Player: Daniel McCullers
Position: Defensive Tackle
Free Agent Status: Unrestricted
2017 Salary Cap Hit: $574,670
2017 Season Breakdown:
I’ve got to admit, I kind of overlooked Daniel McCullers previously while working on this series, which I guess somehow demonstrates the level of impact that he had on the season, and the likelihood of him continuing his career in Pittsburgh.
The reality is simply that McCullers does not and will not play much because what he is capable of doing only accounts for a small percentage of what defenses do in today’s game, which is nothing by a byproduct of what most offenses are doing.
The 6’7”, 350-pound nose tackle is little more than a run-stuffer who occasionally gets stuffed himself. In part due to his abnormal height for the position, his lack of quickness, and his inconsistent use of technique, the big man gets moved around a little too easily a little too often for my liking, something we have seen from him going back to college.
Not that he can’t make plays on occasion when properly motivated. He has the strength and power to drive offensive linemen back into the pocket, both in the passing and running game, but he doesn’t do it with near the desired consistency.
Given the fact that he barely played at all this past season behind Cameron Heyward, Stephon Tuitt, Javon Hargrave, Tyson Alualu, and even L.T. Walton, who passed him on the depth chart to serve as the backup nose tackle, it’s hard to say much of tangible value beyond general observations regarding his 2017 season.
Free Agency Outlook:
While the Steelers almost always have a defensive lineman inactive on game days even while fully healthy, it doesn’t bode well for McCullers that he was only active for five games in 2017, corresponding largely to injuries to Tuitt and rest for Heyward in the regular season finale.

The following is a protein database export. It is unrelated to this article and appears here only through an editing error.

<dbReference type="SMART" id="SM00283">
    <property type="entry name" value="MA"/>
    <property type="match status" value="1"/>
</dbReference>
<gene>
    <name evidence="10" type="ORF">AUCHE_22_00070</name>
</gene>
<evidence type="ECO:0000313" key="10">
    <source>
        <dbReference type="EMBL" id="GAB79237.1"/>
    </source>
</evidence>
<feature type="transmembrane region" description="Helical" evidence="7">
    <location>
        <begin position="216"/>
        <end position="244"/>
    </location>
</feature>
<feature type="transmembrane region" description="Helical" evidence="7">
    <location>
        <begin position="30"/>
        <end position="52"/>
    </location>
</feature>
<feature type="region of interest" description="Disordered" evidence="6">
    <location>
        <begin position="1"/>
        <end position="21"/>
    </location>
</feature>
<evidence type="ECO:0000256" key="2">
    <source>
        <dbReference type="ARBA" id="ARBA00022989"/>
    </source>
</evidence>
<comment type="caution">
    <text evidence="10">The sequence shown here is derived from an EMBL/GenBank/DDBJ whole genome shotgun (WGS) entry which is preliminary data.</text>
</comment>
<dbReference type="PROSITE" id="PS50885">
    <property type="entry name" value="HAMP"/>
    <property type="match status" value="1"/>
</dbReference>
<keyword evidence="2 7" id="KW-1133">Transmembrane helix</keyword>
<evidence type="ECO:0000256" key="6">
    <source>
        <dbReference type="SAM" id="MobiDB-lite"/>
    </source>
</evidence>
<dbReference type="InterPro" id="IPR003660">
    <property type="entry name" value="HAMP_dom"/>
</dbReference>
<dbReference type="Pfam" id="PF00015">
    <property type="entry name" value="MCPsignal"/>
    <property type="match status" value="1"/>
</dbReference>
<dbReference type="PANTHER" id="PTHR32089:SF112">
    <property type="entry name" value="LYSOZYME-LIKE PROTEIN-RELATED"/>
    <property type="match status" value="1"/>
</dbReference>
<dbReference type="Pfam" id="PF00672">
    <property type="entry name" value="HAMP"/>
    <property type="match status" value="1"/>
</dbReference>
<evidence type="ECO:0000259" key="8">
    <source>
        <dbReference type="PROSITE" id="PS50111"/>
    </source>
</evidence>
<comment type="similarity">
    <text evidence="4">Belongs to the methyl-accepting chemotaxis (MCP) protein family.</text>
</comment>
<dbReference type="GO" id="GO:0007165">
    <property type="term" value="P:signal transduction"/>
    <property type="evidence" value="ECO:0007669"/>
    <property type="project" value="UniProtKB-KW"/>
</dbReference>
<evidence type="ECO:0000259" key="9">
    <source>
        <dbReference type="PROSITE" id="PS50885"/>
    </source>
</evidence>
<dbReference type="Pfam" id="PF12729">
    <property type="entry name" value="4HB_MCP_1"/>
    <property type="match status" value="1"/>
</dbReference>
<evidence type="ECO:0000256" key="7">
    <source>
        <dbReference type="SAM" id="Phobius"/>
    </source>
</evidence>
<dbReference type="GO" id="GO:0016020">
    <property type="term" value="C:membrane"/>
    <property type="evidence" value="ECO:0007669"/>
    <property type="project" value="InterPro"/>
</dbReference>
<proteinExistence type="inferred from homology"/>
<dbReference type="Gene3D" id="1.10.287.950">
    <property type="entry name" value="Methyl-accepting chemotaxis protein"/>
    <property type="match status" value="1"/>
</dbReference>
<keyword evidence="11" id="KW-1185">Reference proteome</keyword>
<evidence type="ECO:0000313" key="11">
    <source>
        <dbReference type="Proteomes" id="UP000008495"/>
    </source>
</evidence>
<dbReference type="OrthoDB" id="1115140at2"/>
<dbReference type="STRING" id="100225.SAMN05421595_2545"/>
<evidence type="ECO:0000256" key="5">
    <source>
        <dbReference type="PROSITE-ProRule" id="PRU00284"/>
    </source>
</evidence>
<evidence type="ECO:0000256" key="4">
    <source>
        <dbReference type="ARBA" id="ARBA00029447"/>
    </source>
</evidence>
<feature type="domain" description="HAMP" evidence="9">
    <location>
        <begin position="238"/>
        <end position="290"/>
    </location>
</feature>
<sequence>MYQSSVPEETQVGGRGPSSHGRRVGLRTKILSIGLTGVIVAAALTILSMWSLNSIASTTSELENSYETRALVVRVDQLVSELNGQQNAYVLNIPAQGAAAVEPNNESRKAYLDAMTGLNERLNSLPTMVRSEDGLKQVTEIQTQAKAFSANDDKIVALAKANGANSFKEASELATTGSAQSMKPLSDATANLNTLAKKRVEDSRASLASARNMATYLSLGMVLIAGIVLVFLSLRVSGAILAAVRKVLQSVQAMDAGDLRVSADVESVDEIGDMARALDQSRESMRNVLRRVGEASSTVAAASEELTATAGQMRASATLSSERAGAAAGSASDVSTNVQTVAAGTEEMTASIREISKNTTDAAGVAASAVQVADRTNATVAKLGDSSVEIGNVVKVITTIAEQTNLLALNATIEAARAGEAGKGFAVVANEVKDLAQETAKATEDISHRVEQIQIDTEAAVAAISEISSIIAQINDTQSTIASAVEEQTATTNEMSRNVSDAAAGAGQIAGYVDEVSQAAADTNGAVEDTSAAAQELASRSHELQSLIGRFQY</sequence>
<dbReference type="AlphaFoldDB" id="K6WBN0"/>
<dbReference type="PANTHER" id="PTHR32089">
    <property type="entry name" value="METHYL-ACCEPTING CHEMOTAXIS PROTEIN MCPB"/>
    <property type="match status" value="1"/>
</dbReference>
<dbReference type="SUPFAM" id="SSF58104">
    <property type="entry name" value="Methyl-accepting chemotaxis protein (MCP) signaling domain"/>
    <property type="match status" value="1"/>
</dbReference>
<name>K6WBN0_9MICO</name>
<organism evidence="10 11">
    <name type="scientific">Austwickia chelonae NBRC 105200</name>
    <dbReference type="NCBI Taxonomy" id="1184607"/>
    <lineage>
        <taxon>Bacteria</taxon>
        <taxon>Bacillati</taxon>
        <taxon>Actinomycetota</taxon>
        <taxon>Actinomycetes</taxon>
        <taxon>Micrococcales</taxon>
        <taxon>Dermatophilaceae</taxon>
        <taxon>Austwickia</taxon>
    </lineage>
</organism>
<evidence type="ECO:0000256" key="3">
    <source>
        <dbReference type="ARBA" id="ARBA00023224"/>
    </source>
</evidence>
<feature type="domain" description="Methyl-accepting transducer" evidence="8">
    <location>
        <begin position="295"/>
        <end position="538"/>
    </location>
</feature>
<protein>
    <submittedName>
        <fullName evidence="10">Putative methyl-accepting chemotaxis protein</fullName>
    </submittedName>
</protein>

McCullers has had four seasons to make an impact, and if the coaching staff felt that he was capable of providing that impact, then, it goes without saying, he would have played more. It is particularly telling that they allowed Walton the opportunity to compete for a helmet by working at nose tackle, and even more telling that he won the role.
The former Volunteer has always maintained a positive attitude about his role and his abilities, and even tried to sell the argument last offseason that he has been working on a spin move to enable him to play in their nickel defense, which never came to fruition.
At this point, it has to be regarded as unlikely that the Steelers will attempt to re-sign him, and if they do, it will obviously be for no more than the veteran minimum. They will likely look for another player to add to the line, either in free agency or the draft. It’s not out of the question that McCullers might find a deal with another team, however.